The Eurojet consortium, which proposed its EJ200 engine during a tender process in 2008, was initially the preferred choice for the Tejas Mk2 program. This was because, even at that time, the EJ200 engine had a lower power output than the F-414 engine (98 kilonewtons). However, the F-414 engine had a larger diameter, which meant that it could potentially require modifications to the fuselage of the aircraft. As a result, the Tejas Mk2 program was considering the EJ200 engine as a viable alternative due to its more compact size.

The EJ200 engine, which incorporates a reheat system, was capable of producing only 90 kilonewtons of thrust. However, it was a lightweight engine that had a sufficient power-to-weight ratio when compared to the earlier version of the Tejas MkII aircraft, which was expected to have a maximum takeoff weight of just 15 tons.

In addition, the EJ200 engine was offered with Transfer of Technology (ToT) to India, allowing for local production. Furthermore, a prospective EJ2x0 Stage 2 engine, with an upgraded core section, was also offered to power India’s Advanced Medium Combat Aircraft (AMCA) fighter jet, with a reheated output of around 120 kN. This would be a significant improvement in power output, making the EJ200 engine a desirable choice for India’s advanced fighter jet program.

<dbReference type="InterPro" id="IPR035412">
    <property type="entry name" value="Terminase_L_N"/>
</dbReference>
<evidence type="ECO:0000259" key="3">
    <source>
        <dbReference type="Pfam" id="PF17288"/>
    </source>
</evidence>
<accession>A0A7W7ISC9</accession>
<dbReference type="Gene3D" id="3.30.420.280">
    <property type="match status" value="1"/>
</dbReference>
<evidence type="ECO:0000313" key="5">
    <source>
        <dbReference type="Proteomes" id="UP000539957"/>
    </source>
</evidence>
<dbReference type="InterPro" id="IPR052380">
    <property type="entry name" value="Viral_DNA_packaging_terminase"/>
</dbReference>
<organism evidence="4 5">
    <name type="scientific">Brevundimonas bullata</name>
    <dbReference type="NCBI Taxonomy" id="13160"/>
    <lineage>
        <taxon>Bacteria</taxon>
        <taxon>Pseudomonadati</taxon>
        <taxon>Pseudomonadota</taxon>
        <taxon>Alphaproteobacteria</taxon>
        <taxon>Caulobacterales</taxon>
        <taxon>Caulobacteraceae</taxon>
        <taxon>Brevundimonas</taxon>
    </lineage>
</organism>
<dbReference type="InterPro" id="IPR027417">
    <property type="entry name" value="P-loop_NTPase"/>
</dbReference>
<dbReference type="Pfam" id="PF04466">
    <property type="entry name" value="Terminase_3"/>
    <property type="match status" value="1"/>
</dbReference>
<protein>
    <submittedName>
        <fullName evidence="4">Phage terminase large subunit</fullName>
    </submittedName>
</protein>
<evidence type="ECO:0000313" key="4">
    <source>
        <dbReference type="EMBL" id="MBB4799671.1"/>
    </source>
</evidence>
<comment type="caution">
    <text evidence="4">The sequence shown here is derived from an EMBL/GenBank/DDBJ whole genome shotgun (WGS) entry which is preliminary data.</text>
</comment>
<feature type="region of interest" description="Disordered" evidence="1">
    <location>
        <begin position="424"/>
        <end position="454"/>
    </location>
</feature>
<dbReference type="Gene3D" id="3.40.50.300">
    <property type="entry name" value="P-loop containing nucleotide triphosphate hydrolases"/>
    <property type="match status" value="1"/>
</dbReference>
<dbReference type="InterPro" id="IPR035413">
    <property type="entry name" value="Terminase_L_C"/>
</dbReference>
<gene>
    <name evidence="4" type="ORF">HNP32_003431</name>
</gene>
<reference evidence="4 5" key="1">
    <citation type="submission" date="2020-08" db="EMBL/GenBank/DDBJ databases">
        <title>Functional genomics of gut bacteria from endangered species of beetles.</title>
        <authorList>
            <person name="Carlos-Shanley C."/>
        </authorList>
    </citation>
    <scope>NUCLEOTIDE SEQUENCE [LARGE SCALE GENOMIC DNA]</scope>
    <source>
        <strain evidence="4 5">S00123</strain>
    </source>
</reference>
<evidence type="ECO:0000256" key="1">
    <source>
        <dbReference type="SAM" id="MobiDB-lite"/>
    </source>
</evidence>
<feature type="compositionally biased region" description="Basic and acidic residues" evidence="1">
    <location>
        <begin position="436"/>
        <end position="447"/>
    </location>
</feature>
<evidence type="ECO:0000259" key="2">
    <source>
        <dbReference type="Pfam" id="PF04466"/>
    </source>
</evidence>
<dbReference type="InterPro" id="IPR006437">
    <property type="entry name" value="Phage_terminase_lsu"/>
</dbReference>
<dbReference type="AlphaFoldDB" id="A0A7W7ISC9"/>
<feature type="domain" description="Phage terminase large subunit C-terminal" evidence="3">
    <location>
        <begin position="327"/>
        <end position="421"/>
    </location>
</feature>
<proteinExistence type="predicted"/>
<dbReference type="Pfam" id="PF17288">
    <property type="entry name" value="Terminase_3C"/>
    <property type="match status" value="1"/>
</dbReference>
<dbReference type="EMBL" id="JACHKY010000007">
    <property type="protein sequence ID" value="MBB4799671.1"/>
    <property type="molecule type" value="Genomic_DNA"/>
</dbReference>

The EJ200 engine, while considered a strong contender for India’s Tejas Mk2 program, ultimately lost out to the F-414 engine due to pricing considerations. The Eurojet consortium was aware that their engine would not be the lowest bidder, given the higher price of European engines compared to American engines due to differences in production scale. However, the consortium was willing to match the price if India placed bulk orders.